Thanks for your enthusiasm and your question on "what works". There is much we can do as parents, educators, and community members to instill a love for the outdoors for our children. People have been writing books on this very topic in the last ten years, hitting everything from games and activities for the outdoors, the implications of too much time in front of the screen, and what happens physically, emotionally, and developmentally to children who do not get enough time immersed in the natural landscape of their communities and bioregions.

After many years of working with children and adults outdoors as a naturalist and a teacher, I have a place that offers an incredible opportunity for immense change in our cultures view of the outdoor world. The public school. Children spend their early learning years in some sort of formalized educational system. If a school can create and foster a love for the outdoors, there is no stopping the effects it can have on each individual child and the community as a whole. School gardens, naturalized playscapes, lessons in wetlands, forests, and, fields, and citizen science projects all have the capability to radically change learning on a whole child basis and open the door to awareness of what is happening outside.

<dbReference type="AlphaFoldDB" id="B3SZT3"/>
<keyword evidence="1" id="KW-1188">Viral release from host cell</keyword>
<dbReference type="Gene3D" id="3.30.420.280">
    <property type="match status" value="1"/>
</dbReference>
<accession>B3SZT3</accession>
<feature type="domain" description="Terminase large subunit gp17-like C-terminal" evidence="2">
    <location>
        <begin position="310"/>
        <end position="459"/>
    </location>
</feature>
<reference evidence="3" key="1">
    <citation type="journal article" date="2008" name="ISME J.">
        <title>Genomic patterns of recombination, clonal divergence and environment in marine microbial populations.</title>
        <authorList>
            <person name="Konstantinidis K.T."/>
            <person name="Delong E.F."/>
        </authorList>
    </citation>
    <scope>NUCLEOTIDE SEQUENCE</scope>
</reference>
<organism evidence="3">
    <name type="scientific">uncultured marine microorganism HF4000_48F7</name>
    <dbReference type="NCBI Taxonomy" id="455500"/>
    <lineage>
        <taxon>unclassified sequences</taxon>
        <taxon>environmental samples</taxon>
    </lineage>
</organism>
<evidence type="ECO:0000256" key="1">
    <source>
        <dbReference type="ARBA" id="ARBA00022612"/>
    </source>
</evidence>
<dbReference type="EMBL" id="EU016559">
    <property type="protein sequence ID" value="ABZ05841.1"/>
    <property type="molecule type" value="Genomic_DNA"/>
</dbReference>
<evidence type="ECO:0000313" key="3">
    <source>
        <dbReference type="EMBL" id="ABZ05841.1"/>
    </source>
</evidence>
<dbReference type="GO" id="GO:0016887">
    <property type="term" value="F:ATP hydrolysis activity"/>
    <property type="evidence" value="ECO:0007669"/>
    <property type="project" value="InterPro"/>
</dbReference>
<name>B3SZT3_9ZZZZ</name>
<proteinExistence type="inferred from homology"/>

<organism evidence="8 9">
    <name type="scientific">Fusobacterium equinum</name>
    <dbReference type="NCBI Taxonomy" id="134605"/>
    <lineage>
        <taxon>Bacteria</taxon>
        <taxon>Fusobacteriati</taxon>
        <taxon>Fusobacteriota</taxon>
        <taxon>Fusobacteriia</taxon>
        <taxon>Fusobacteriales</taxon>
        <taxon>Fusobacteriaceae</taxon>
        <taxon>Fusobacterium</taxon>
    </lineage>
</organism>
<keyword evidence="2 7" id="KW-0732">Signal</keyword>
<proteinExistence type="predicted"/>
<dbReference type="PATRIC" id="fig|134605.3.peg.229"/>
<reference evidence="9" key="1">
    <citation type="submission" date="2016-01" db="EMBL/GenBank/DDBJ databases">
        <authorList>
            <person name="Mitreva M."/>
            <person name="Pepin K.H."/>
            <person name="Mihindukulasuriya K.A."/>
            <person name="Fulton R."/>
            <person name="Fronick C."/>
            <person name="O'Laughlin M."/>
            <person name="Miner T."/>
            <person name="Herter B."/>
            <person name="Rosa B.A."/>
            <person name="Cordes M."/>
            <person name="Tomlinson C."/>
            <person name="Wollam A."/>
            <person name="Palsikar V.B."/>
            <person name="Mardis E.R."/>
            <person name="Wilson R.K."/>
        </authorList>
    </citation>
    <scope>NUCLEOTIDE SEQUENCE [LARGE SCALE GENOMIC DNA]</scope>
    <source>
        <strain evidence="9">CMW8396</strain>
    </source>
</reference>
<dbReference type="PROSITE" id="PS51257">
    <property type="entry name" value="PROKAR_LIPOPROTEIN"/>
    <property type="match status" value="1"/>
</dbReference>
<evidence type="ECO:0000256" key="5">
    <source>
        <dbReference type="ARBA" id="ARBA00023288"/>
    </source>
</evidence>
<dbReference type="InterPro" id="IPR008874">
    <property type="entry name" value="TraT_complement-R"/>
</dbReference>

Check in with your local daycare centers, preschools, elementary and high schools. Are they using their communities as a classroom? And if not, why?

best to you and your work!



Members (372)